In the Loop: Obama didn't quite end ambassadorial cronyism

By Al Kamen
Friday, October 23, 2009

Just after the election in November, we wrote that an Obama administration was likely to eschew "the traditional sale of most ambassadorships, so aptly carried on during the Bush administration." The chatter was that the new team would pick political types, but with some foreign policy cred -- as the Clinton administration tended to do -- and maybe reduce the percentage of politicals in favor of more career Foreign Service officers.

Yeah, well, we must have been eschewing something. The fat-cat contributors naturally got the plum postings, as usual.

But judging from data compiled by the American Foreign Service Association, the career employees union, it appears that Obama is on track to reduce, at least marginally, the percentage of jobs going to contributors and cronies. While there are still a lot of vacancies, AFSA officials project that Obama is likely to end the year appointing fewer political folks than either Bush or Clinton to the 181 ambassadorial postings -- but still too many, as far as the career diplomats are concerned.

About 30.1 percent of Bush's ambassadors during his eight years were political folks, AFSA found. Clinton's average, 33 percent politicals, was higher, but Clinton's folks were a mix of non-career people who actually knew a lot about the countries or regions to which they were named and pure cash types -- our favorite was hotelier Larry Lawrence for Switzerland, the guy whose body was exhumed from Arlingon National Ceremony when it turned out he lied about being in the Merchant Marine.

If Obama's first-year total ends up slightly lower than Bush's, then Obama's eventual four-year -- or eight-year -- percentages will probably be clearly lower than his immediate predecessors', we're told, because the first round of appointments tends to skew more to paying off politicals than do the later rounds.

Of course, the politically connected still get the finer spots in the Caribbean and Western Europe. As the accompanying chart shows, the career diplomats head to somewhat less delightful (even nasty) postings in Central Asia (100 percent career since 1960), the Middle East, Africa and South America.

Since 1960, no Foreign Service officer has ever run the embassy in Dublin and only one, Ray Seitz, has gone to the Court of St. James's in London. On the other hand, no political appointee has ever gone to Chad and only one has gone to Bulgaria. See AFSA's full data at

Secretary Kerry?

There was much excitement in Washington over news that Senate Foreign Relations Committee Chairman John F. Kerry (D-Mass.), after much sustained cajoling in Kabul, had persuaded Afghan President Hamid Karzai to agree to a runoff election to ease concerns about the election he stole.

There was Kerry pictured in Kabul, jawboning Karzai. Then Wednesday, there he was briefing reporters standing outside the White House. Press Secretary Robert Gibbs, briefing reporters Wednesday, actually called Kerry "Secretary Kerry," thus fulfilling, for that oh-so-brief moment, Kerry's long-standing wish to run Foggy Bottom.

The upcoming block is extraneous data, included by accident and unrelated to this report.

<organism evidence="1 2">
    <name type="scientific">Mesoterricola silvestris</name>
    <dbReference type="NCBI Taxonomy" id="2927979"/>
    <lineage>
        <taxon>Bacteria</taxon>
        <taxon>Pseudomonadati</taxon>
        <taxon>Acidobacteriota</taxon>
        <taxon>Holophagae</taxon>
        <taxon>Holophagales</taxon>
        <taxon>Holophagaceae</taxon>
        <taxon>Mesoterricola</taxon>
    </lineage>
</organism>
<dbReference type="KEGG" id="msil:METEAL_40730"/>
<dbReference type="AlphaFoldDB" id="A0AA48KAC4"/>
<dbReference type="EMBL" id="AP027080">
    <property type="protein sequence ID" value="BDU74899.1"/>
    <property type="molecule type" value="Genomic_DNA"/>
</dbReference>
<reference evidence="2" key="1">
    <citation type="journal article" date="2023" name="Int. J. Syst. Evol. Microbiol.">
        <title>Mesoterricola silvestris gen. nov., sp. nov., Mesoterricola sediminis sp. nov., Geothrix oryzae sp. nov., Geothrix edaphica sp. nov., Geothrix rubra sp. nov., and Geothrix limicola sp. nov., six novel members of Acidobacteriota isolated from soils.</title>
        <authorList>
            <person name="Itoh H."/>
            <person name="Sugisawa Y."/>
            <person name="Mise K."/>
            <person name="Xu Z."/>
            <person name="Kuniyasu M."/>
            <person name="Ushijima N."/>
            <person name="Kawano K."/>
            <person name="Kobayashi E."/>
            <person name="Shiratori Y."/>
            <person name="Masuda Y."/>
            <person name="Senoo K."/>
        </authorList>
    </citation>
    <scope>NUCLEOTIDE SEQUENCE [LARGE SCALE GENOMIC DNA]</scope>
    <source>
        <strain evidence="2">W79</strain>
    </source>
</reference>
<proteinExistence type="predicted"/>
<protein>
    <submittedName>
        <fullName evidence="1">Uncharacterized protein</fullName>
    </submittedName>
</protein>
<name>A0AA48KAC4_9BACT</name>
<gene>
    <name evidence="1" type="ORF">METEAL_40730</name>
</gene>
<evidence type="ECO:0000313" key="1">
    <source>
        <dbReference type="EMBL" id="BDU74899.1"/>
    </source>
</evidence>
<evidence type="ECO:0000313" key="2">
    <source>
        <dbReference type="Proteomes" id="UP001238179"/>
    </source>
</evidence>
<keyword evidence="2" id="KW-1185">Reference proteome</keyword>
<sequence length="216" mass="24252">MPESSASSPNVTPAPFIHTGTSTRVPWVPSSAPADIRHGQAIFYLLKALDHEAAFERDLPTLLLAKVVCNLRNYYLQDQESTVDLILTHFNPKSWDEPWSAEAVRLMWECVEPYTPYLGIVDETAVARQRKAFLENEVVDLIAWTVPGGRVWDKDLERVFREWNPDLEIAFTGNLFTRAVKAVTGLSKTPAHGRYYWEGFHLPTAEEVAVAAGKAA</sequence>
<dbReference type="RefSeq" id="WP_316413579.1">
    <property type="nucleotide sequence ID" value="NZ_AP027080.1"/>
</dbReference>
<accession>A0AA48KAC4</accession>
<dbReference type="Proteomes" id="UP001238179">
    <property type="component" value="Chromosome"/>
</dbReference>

Obama met for an hour in the Situation Room on Thursday morning with top aides for a video briefing with Ambassador Karl Eikenberry, in Kabul, about the political situation there. With Obama were national security adviser James Jones, Chief of Staff Rahm Emanuel, NSC Chief of Staff Denis McDonough, speechwriter Ben Rhodes, homeland security adviser John Brennan, and deputy national security advisers Tom Donilon and Doug Lute.

Foreign policy folks wondered: where was the S-Rep? That would be Richard Holbrooke, the special representative for Afghanistan and Pakistan. There is a long answer to that. The short answer is Kerry did the heavy lifting because Holbrooke couldn't persuade Karzai to do anything, maybe because they have what the diplos call a "strained relationship."

Radio Free Taliban

Good news for international broadcasting folks. This interesting tidbit was in New York Times reporter David Rohde's series this week on his seven months in captivity after he was kidnapped by the Taliban. Rohde escaped in June.

"The tribal areas were more developed and the Taliban more sophisticated than I expected," he wrote. "They browsed the Internet and listened to hourly news updates on Azadi Radio, a station run by the American government. But then they dismissed whatever information did not meet their preconceptions."

See? Proof that, despite some problems with transmission facilities, U.S. public diplomacy efforts are working. Even the Taliban crazies are tuning in. But wait a minute. There was some information that did meet their preconceptions?

Czar before the horse

We got an invite from J. Richard Knop of the World Affairs Council about "an exciting program luncheon on the 'International Challenges of Cyber-Security' to be held Nov. 16 at the McLean Hilton. Knop was looking for corporate sponsors for the luncheon.

"Our Chairman, Frank Kramer, will chair the discussion," Knop said. "Frank has been selected as the new Cyber Czar and is currently being vetted. It will be announced shortly. He just authored a definitive book on the international aspects of cyber-security. Please keep this confidential."

We certainly will. Kramer, assistant secretary of defense for international security affairs in the Clinton administration, sounds like a good bet for the job. But a knowledgeable White House official insists no cyber-czar has been selected. Well, maybe because the vetting's not done?

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